Solving Non Existent Problems

A few minutes ago I had a great idea. I’ll set up a super backup system. I’ll put a 16gb SD card into my laptop, and then have it automatically back up my projects and photos in the background. Then I’ll also set it to backup certain things to the internet, and even more to my external hard drive.

A week ago I had another good idea. Apparently the bugs have been ironed out and MacOS can now be installed on my laptop. Perfect. I love Mac OS and I don’t have any particular affinity for Windows.

A couple months ago I was in my RV and had a big thought. The square footage is so small in here that I could install marble floors for next to nothing. How fun would that be to have a tiny RV with marble floors? And while I’m at it, I should put some LED lighting in. It’s way more efficient than incandescent lighting.

In the end I never did any of these things, and I chose not to for the same reason.

Each of these is a solution to a problem I don’t have.

I back up my data. Everything important is on a backup hard drive, and even if I lost it all, it wouldn’t really matter. The most important stuff is online.

Maybe Windows isn’t the best thing ever, but my computer does 100% of what I want it to. I have it configured exactly how I like it and I’m settled in. Everything I need to do is effortless.

And what do I need marble floors for? How is that going to make my life better? Maybe LED lighting is better, but I generate more than enough power each day to meet my needs.

But aren’t these types of solutions so seductive? I would love to spend three days wrestling with my computer, finding the best software, and maybe even setting up an elaborate backup scheme on my frankensteined laptop.

The problem is that if I’m busy putting out a hundred fires that don’t exist, I’m ignoring fires that are here and are burning.

That’s not to say that everything I do has to be solving important problems in my life. That would be a boring robotic life. But solving problems that don’t exist fill that addictive need we have for accomplishment. Solve one and you feel like the day has been well spent, even if none of your real goals have been met.

So here’s what I do when I get into a situation that I think might be like I’m describing. I ask myself how doing this project is going to make my life better.

Backing up in three places,not at all.

MacOS,not at all.

Marble floors,not at all.

This habit, which I’ve also noticed in tons of other people by the way, has a close cousin. Getting info you don’t need.

I’m addicted to the computer. No doubt about it and no excuses. I’d throw the thing in the lake if I could, but that would cut out most of my productivity and some of my communication, especially with people in other countries.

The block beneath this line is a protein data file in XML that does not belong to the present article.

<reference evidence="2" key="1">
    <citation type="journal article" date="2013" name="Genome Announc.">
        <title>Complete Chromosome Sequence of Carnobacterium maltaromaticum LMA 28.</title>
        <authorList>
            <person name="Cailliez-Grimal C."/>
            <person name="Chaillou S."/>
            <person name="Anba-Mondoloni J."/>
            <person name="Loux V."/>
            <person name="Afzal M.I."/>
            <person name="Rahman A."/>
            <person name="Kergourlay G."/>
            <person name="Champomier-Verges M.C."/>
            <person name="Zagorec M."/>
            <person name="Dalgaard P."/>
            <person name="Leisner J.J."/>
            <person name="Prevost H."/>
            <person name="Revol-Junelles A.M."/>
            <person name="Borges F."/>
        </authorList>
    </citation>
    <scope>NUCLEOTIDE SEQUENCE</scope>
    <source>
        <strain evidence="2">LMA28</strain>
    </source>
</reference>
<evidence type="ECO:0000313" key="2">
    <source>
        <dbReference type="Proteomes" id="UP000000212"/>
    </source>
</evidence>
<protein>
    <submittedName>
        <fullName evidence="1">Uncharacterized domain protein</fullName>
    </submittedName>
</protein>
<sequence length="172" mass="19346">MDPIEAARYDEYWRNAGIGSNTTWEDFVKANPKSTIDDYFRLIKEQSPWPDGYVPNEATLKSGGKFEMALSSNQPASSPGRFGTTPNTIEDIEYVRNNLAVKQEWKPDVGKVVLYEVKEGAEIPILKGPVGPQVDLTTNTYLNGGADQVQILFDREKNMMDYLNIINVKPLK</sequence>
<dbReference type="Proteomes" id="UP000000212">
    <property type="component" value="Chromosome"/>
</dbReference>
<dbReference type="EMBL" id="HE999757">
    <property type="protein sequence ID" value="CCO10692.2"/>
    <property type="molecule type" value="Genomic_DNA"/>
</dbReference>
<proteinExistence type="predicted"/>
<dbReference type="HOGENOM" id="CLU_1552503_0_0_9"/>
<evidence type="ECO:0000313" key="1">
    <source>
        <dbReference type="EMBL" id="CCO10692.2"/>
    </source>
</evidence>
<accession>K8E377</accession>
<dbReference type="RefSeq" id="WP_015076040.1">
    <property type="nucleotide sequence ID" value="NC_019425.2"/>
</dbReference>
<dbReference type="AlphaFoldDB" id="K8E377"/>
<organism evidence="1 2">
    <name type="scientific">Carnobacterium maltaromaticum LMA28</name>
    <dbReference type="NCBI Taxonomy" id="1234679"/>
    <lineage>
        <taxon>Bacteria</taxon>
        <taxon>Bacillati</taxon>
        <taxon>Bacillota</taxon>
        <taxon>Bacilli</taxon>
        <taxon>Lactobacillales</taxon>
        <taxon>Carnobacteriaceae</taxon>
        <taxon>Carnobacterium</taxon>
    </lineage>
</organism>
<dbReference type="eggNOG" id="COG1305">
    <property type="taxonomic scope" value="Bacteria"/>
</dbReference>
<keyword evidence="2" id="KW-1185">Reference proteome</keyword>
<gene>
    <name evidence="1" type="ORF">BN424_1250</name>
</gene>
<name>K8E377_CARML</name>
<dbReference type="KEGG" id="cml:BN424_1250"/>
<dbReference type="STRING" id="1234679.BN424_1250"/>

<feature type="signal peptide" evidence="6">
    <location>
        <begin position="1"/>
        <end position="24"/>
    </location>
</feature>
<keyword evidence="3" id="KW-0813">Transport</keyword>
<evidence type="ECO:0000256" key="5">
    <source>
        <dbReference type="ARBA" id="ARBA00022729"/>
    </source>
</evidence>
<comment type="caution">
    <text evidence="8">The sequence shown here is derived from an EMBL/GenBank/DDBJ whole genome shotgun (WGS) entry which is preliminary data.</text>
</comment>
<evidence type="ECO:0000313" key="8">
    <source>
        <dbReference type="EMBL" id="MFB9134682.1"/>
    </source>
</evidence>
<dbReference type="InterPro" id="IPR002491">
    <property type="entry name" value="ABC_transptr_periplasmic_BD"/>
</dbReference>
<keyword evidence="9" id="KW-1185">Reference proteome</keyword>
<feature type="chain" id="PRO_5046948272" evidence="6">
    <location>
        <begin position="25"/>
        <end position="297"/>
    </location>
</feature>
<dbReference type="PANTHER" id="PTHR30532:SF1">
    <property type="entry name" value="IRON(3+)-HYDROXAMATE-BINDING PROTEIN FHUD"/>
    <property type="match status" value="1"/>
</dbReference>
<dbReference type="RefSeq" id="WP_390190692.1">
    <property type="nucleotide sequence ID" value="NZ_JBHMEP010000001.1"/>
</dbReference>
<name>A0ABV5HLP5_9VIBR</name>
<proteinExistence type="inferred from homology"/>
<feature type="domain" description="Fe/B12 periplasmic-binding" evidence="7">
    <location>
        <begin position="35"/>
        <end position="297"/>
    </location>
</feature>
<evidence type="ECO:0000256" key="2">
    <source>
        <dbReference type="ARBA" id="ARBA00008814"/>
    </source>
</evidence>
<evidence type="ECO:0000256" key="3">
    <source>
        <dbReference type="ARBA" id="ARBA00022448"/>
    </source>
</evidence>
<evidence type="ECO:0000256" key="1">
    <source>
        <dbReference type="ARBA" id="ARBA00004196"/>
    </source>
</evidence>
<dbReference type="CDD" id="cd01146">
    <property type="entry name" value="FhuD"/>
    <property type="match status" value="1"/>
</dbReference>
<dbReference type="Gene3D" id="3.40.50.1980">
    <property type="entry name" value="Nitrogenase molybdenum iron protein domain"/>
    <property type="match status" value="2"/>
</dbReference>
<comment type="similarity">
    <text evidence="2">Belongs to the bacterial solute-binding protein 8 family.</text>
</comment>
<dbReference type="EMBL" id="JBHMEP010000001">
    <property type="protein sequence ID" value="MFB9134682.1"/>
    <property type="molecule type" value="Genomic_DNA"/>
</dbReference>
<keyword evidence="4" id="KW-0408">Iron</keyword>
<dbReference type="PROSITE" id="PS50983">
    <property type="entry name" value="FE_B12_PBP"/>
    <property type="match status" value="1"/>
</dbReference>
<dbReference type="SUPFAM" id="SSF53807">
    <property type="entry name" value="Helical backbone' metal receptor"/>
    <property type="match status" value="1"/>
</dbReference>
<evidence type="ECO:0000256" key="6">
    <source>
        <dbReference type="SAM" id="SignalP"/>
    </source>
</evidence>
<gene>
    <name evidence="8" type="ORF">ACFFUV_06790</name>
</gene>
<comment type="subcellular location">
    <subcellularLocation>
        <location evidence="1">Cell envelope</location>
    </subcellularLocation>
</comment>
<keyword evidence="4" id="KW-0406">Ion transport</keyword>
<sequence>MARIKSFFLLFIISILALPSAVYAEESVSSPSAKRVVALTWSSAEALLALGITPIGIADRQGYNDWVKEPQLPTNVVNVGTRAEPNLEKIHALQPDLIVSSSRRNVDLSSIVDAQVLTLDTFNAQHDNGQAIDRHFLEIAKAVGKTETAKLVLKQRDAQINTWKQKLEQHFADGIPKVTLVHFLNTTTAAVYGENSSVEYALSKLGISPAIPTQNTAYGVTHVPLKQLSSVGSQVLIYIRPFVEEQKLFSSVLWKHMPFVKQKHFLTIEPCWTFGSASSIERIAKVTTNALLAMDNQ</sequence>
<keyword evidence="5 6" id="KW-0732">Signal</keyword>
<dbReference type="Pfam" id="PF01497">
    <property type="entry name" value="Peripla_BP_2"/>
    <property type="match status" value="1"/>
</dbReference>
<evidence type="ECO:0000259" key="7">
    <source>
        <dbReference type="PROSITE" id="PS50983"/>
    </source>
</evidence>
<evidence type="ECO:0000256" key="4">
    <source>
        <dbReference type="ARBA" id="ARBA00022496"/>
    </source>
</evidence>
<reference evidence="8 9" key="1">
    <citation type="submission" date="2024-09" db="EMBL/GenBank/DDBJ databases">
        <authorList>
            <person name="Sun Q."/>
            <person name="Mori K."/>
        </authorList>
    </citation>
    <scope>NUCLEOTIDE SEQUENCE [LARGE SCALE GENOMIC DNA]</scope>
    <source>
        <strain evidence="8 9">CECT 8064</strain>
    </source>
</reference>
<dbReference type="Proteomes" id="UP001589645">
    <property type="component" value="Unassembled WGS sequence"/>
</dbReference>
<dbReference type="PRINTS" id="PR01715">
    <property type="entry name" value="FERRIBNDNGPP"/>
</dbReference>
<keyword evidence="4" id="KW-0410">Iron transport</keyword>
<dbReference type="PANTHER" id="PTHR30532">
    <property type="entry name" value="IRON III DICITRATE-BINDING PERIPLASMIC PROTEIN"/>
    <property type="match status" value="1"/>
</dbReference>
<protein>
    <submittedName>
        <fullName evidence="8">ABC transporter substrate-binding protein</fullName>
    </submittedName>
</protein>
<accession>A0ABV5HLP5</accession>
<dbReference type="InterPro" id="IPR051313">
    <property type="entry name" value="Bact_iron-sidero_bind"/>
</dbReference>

Kicking the computer habit is like trying to give up crack, but having it baked in to every food available to you. It’s hard to separate the bad from the good.

Last week I realized that a large part of “the bad” is my obsession with checking things that don’t matter. Here’s an example of what I might check:

  1. How many feedburner subs this site has
  2. How many visitors came to this and my other sites
  3. How much I’ve made on Amazon
  4. Stock prices for the 3 stocks I own
  5. What my ebay auctions are at
  6. Facebook
  7. Myspace
  8. How many new subscribers my mailing lists have
  9. My bank account balance
  10. The latest election polls
  11. The news
  12. Comments on youtube videos

I could go on and on. If I got bored for a moment I’d go check one of these things, and usually then move on to the next one. Even when I was doing something productive like writing a post I’d interrupt myself a couple times to check these things.

This is a REAL problem that needed fixing. Whenever I have a real problem I try to come up with a black and white rule for myself to follow to fix it. If it’s grey area I’ll abuse it, if it’s black and white I’ll stick to it.

So I decided to not check anything unless it was likely that I would take action based on the new information I found.

  1. Feedburner,Nope. I could check this once a month and just make sure I’m on track.
  2. Traffic,Same.
  3. Amazon,Doesn’t matter. I make only $20-100 per month and I’m not going to pimp Amazon any more if I make less.
  4. Stocks,I’m not going to sell any of my stocks any time soon, so why does it even matter?
  5. EBay,The auction will end at whatever it will end at. Me checking won’t help.
  6. Facebook,I get notifications if anything happens. I’ll wait for those before checking.
  7. Myspace,I can check once a day. I don’t get notifications there anymore.
  8. Subscribers,Again, I’m not even working on anything that would affect my subscribers.

And so on…

Now I don’t check anything that doesn’t require checking. I had to open up my brokerage account to do something and I did glance once at the quotes, and I checked Feedburner once, but other than that I’ve been good.

I’ve also cut myself off from sites like reddit and digg. That’s a tough one because there is sometimes great info on those sites, but I figure my friends who read will let me know. Jonah showed me a picture of a sad wallaby, so I know I’m still getting the most important stuff.

I’m going to keep doing this for the month and see how it goes. So far it’s been great. I find that I am less compelled to be on my computer and when I AM on my computer I’m left with nothing but productive things to do.

Focus is an important thing. Eliminating distractions is one way of becoming more focused, especially when you’ve allowed yourself to get as distracted as I have.

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